From documenting the aftermath of the earthquakes in Nepal to facilitating humanitarian efforts and linking donors directly to people in need, one hashtag has made a world of difference.
Social media is often blamed for the rise of a narcissistic culture among millennials and Instagram, with a myriad of filters and facilitation of the “selfie culture”, often cops most of the blame.
With more than 80 million photos being uploaded to the platform each day, some commentators are saying we are, increasingly, becoming our own publicity agents and seemingly constructing a picture-perfect stories of their lives.
It raises an interesting question: is this the only use of Instagram and is the platform to blame?
No, says Tara Bedi who hosted Handles, Hashtags and Humanity at Photo Kathmandu.
“Instagram can be very empowering and one of the most effective tools [out there] to mobilising people to take action,” she says.
Bedi is the co-founder of #NepalPhotoProject, an Instagram account and hashtag that started one day after the Nepal earthquakes in April 2015.
Bedi and photographer Sumit Dayal wanted to showcase images of what was happening on the ground in Nepal for the world to see.
“Images are a universal language, they transcend gendered, cultural and national boundaries” Bedi says.
Photos are great for creating and connection, she added.
So Bedi and Dayal reached out to photographers in Nepal and asked them to post their photos to #NepalPhotoProject, advising them to include who, what, where and when in their captions.
Fast forward 18 months and #NepalPhotoProject has more than 82.6k followers.
Not only has the hashtag provided a window into Nepal for the world to see, it has facilitated numerous humanitarian efforts and donations from across the world directly into the hands of those who need it most.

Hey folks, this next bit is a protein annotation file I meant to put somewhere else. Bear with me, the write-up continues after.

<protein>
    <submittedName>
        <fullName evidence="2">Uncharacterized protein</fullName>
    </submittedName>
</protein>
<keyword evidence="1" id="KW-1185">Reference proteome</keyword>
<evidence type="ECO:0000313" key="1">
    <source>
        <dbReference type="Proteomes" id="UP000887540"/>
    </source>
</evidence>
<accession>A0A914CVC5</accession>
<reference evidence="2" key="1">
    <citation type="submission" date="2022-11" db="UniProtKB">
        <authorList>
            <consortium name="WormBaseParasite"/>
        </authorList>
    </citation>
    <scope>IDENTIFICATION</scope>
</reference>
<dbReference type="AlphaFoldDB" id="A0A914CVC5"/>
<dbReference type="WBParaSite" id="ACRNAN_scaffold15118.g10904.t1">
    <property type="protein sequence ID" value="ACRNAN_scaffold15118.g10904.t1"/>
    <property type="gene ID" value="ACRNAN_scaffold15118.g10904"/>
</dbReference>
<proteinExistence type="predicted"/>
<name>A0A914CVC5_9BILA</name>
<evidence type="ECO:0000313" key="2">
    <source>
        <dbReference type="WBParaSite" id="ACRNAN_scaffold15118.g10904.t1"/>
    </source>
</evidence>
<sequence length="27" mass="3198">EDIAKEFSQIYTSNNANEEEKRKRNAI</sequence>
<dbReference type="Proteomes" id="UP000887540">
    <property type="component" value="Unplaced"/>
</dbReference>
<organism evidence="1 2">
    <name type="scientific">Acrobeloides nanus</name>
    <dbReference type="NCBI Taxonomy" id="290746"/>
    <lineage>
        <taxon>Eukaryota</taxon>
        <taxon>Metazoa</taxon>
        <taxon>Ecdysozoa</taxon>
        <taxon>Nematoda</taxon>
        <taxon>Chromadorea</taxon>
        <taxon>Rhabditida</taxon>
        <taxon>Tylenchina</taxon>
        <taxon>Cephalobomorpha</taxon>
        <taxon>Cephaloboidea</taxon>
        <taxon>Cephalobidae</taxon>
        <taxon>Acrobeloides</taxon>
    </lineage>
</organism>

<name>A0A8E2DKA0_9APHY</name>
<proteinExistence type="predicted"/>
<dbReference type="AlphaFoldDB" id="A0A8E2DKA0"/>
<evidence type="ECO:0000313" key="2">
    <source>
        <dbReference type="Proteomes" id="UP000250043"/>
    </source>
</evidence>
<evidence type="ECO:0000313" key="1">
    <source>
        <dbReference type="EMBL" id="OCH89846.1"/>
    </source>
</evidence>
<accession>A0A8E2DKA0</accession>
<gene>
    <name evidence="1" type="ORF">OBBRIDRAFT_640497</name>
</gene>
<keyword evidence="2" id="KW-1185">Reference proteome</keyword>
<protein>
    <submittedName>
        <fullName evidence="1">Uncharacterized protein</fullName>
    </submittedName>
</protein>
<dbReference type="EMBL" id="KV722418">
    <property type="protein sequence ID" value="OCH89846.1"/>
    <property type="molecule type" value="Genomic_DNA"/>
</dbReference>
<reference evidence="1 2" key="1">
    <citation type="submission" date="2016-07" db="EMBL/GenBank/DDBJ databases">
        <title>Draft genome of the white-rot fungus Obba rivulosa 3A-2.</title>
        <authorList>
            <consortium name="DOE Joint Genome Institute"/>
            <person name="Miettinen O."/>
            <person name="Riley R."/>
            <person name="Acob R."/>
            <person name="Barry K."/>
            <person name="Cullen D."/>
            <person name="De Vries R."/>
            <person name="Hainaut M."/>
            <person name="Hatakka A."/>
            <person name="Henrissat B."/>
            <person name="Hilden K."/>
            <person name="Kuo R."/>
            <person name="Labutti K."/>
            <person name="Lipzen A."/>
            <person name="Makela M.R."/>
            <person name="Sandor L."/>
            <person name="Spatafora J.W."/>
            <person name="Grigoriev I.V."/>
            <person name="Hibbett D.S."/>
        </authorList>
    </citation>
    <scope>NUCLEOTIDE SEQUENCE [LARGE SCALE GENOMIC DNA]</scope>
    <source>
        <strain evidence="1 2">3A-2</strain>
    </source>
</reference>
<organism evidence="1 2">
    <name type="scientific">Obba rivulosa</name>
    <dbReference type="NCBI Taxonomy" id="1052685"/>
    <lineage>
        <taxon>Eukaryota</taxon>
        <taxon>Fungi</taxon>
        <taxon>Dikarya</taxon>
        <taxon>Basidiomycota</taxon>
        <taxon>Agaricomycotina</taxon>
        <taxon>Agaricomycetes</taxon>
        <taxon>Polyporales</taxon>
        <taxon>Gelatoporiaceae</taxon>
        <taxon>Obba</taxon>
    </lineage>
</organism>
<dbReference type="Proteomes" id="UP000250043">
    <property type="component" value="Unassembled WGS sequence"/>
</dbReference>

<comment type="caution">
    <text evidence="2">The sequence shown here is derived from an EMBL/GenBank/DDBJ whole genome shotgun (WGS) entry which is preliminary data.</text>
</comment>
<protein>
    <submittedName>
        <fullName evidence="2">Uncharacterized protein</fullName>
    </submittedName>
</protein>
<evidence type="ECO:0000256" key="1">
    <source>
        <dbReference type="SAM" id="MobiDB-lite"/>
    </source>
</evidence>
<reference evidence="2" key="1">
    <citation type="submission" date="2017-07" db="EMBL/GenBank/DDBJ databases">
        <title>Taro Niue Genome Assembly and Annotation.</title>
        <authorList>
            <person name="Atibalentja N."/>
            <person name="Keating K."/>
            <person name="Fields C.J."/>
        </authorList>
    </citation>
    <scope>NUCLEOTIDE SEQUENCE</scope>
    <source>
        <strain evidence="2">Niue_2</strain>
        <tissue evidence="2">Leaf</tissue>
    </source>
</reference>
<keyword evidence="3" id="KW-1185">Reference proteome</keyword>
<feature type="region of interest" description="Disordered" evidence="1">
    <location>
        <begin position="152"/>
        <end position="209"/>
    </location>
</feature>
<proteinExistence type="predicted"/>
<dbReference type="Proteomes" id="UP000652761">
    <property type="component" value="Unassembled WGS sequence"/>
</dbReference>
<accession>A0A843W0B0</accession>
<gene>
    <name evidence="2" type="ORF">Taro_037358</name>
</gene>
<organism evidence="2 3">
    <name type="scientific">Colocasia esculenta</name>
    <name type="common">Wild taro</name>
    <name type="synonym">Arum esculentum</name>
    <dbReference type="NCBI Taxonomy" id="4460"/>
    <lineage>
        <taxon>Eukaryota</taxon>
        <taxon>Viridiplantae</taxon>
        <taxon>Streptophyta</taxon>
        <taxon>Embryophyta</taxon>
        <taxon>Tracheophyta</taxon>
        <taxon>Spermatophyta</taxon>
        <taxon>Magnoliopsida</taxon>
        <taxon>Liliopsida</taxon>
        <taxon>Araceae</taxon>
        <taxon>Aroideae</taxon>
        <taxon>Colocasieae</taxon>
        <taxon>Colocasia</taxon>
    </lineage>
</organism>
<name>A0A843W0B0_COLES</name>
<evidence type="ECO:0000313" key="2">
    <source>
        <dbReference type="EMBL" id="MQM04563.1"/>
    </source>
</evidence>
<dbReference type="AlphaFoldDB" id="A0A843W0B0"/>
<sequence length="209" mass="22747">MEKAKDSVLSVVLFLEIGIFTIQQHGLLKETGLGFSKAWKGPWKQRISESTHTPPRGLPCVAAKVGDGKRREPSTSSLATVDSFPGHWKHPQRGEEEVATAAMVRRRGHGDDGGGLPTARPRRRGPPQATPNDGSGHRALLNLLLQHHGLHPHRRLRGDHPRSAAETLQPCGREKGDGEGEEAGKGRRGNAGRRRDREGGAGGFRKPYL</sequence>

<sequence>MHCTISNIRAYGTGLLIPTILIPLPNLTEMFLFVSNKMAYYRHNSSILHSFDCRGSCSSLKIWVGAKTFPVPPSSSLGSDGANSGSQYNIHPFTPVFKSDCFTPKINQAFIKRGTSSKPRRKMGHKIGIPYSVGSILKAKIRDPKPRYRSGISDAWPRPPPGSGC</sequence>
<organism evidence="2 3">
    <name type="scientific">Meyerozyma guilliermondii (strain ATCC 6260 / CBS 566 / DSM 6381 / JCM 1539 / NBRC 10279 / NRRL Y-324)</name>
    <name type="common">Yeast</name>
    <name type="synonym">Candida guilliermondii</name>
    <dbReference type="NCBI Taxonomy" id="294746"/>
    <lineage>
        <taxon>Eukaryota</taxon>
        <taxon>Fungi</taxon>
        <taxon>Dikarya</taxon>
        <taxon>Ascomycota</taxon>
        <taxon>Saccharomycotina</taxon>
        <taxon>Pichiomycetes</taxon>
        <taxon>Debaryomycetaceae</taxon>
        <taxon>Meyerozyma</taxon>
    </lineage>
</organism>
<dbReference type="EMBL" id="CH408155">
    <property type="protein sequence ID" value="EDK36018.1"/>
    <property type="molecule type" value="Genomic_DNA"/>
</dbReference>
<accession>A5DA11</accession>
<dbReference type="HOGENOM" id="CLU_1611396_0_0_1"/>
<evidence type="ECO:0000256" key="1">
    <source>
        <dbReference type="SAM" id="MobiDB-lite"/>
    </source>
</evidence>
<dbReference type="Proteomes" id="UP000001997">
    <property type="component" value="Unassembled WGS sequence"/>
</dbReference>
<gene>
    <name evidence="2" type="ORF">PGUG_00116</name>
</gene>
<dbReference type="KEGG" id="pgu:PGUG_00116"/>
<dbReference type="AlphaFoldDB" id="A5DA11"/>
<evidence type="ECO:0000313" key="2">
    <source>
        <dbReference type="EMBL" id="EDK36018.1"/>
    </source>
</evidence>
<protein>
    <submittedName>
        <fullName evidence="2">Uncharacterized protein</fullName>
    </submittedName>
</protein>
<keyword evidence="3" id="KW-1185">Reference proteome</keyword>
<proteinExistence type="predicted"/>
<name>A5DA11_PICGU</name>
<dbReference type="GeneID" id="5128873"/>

No middle man, just genuine grassroots action and all possible because of the social media platform, Bedi says.
Once the global media got wind of NepalPhotoProject photo editors from around the world, including the New York Times and the Guardian started contacting Bedi and her team requesting to use the photos to accompany their articles – with permission from the photographer and appropriate credits, of course.
NepalPhotoProject, originally set up to document the aftermath of the earthquake, is still going strong, but the narrative has now changed.
If picture says a thousand words, these days the photos tell a story of resilience, hope and rebuild.
“A lot of our photos are now about attracting tourism to support the rebuild,” Bedi says.
As such, many of the photos are taken by tourists themselves and capture the beauty and majesty of the country and its people.
The storytelling element of Instagram posts is important, Bedi says.
It has also been used effectively by other social movements to counter negative perceptions, empower a community and inspire action.
Bedi encourages Instagram users to think outside their immediate lens and use the platform to tell the story of their society.
“Most people are just using Instagram to document and tell the story of their own lives. But imagine… imagine what they could do if they knew could use it to support a cause,” Bedi says.
Tara Bedi now works for Instagram and runs community workshops around India.